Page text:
’Tis the Season for Buying an Engagement Ring

Explore your many options before making this important purchase.

A man places an engagement ring on his new fiance's hand after she says yes to marriage.
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If you're thinking about buying your significant other an engagement ring, you aren't alone. December is in the midst of engagement season, according to bridal websites and jewelers. You might think a warm summer evening would offer the best setting for a proposal, but according to the wedding planning website theknot.com, 39 percent of weddings begin with a proposal between Thanksgiving and Valentine's Day.

So take a deep breath if you're aiming to buy your beloved a ring in the near future, because when it comes to making this purchase, you have plenty of options.

Learn before you buy. An engagement ring can be a pricey purchase, and one could easily spend $10,000 or more without trying. But not every ring rivals the price of a car. At the time of this writing, Wal-Mart's website lists its lowest-priced engagement ring for $28 and sells them up to $500. The average engagement ring costs around $5,000, according to theknot.com, although plenty of stores offer engagement rings in the $1,000 to $3,000 range, featuring diamonds, emeralds, rubies and other stones.

[Read: 5 Money Questions to Ask Before You Marry.]

The four Cs play into the price of a diamond: color, clarity, carat and cut. If you're planning to buy a diamond and these are important to you (or your beloved), make sure the ring comes with a report from the GIA (Gemological Institute of America), which sets the standards for diamond grading and gemological identification.

In fact, if you're so inclined, you could read entire books about how to make the right purchase, such as "Engagement & Wedding Rings: The Definitive Buying Guide for People in Love," by Antoinette L. Matlins and Antonio C. Bonanno.

No need to rush. If you feel like you need to speed up the buying process because you have your proposal pegged to a certain date, like Christmas or a long-planned vacation, there's still no need to hurry, says Erin Mavian, a co-founder of Blueprint Proposals, a New York City-based boutique concierge company that specializes in helping create unique wedding proposals.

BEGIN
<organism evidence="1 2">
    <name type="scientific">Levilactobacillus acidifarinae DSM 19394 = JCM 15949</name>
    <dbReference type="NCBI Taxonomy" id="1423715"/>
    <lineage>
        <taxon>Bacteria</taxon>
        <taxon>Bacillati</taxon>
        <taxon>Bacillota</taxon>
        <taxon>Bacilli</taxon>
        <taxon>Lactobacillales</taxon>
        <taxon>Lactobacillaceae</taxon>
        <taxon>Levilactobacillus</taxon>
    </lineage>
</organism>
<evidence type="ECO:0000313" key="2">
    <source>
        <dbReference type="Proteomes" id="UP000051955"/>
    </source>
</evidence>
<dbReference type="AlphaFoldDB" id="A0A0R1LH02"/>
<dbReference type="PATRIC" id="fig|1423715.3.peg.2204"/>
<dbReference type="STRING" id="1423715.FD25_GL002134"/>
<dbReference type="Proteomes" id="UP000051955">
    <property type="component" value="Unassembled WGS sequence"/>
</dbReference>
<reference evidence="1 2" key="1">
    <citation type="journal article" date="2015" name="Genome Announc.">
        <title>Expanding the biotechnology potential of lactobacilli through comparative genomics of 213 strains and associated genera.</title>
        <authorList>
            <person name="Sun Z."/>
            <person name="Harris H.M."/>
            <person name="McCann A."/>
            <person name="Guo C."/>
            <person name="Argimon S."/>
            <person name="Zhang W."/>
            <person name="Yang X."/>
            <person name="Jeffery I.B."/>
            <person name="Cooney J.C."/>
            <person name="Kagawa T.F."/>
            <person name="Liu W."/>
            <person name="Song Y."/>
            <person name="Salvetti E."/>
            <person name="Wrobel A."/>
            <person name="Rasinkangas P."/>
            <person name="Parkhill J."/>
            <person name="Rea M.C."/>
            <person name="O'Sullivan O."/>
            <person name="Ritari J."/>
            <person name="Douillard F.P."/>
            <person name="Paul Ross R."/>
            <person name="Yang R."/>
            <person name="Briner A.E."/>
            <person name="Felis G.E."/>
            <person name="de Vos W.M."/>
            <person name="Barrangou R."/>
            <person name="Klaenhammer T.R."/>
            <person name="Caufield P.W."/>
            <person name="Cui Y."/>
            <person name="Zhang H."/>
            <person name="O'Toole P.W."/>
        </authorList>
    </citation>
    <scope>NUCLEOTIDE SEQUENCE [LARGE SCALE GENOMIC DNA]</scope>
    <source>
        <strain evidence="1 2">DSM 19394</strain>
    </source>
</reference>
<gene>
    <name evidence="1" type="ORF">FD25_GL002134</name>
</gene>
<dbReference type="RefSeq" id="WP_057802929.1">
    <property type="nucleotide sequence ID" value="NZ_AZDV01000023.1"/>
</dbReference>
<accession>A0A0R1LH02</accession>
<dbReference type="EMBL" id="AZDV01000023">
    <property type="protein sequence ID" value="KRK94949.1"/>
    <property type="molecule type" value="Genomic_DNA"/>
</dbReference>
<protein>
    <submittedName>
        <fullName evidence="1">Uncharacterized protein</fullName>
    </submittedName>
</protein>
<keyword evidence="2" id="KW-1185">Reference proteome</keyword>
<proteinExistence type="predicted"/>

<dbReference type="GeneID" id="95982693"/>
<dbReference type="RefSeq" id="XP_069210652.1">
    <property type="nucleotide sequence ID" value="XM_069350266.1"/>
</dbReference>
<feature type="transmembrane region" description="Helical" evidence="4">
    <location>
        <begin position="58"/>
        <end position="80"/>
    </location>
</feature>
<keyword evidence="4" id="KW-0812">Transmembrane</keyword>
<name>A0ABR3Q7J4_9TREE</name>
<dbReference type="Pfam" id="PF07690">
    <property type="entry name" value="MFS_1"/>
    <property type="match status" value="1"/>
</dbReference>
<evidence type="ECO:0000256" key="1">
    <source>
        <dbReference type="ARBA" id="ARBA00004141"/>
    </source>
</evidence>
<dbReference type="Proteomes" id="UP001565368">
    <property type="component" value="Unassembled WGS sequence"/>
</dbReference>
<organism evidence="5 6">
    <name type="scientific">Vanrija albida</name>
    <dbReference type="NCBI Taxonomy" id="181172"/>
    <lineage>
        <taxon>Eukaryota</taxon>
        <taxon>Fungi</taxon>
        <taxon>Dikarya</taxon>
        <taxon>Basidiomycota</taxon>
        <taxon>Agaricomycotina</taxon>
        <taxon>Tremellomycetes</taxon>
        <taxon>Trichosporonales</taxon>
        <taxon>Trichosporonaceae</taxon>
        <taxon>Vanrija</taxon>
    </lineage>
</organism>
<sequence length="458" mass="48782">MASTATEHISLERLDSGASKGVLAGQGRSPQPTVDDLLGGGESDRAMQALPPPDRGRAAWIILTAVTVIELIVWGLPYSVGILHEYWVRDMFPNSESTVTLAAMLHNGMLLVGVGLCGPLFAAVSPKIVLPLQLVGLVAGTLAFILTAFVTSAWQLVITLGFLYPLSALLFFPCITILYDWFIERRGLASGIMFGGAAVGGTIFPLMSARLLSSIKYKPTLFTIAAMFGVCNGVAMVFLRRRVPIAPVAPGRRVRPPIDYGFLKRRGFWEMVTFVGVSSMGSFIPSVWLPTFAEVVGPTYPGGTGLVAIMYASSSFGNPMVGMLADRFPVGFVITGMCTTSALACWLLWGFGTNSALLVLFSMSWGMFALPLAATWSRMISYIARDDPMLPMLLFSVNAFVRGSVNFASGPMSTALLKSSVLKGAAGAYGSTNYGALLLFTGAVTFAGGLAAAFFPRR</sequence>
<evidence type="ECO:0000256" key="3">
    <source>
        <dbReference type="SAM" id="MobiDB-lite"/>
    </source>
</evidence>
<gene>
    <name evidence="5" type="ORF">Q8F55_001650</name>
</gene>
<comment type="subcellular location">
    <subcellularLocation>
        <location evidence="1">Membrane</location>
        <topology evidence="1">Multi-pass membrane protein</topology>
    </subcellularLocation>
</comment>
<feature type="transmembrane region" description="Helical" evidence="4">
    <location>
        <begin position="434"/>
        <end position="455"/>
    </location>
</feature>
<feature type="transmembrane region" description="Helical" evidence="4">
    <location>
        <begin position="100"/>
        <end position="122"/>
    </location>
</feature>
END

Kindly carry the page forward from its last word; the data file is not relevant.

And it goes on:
Mavian says one of the biggest trends she has seen lately is the "placeholder" ring, "a family heirloom or special ring that holds the place of the engagement ring, so the couple can pick it out together. It's a really sweet way of ensuring a proper marriage proposal and a way of incorporating both fiancées into the purchasing process," she says.

Practice shopping first. Before Eric Fischgrund, a communications professional, proposed to his girlfriend in San Diego last September, he researched engagement rings online. He found a lot of great information, but says his best intel came from visiting the diamond district in downtown New York City, a short distance from his office.

"The vendors are aggressive, to put it mildly, but being able to actually go through the shopping experience, knowing full well you're just there for the education, made me a much better negotiator when I found someone I trusted," says Fischgrund, who brought a friend of his fiancee's along for support. He recommends going to at least five stores where you don't plan to actually buy anything, and learn everything you can about engagement rings.

Buy creatively. Not that you shouldn't go to a diamond district or a big jewelry chain, but also consider eBay and esty.com, which both feature thousands of online sellers of engagement rings. Some consumers have had luck with other off-the-beaten-path avenues.

[Read: Marriage Benefit: Couples' Money Secrets Anyone Can Use.]

For instance, Kelly Rouba, a freelance writer in Trenton, N.J., says her fiancé bought her an engagement ring while on a cruise. Rings were steeply discounted on the ship, but when they got off at the Bahamas, they found a very inexpensive ring with a reputable company and headquarters in New York City. "Which is comforting to know, should any issues arise," Rouba says.

Kristen Barrett, a publicist in Scottsdale, Ariz., is engaged and will be getting married in January. She says her fiancé bought a $6,000 engagement ring, but then found that they had virtually nothing left over for wedding bands. The couple went to a pawn shop and found two rings for under $250. "I was shocked at how beautiful some of the rings were," Barrett says.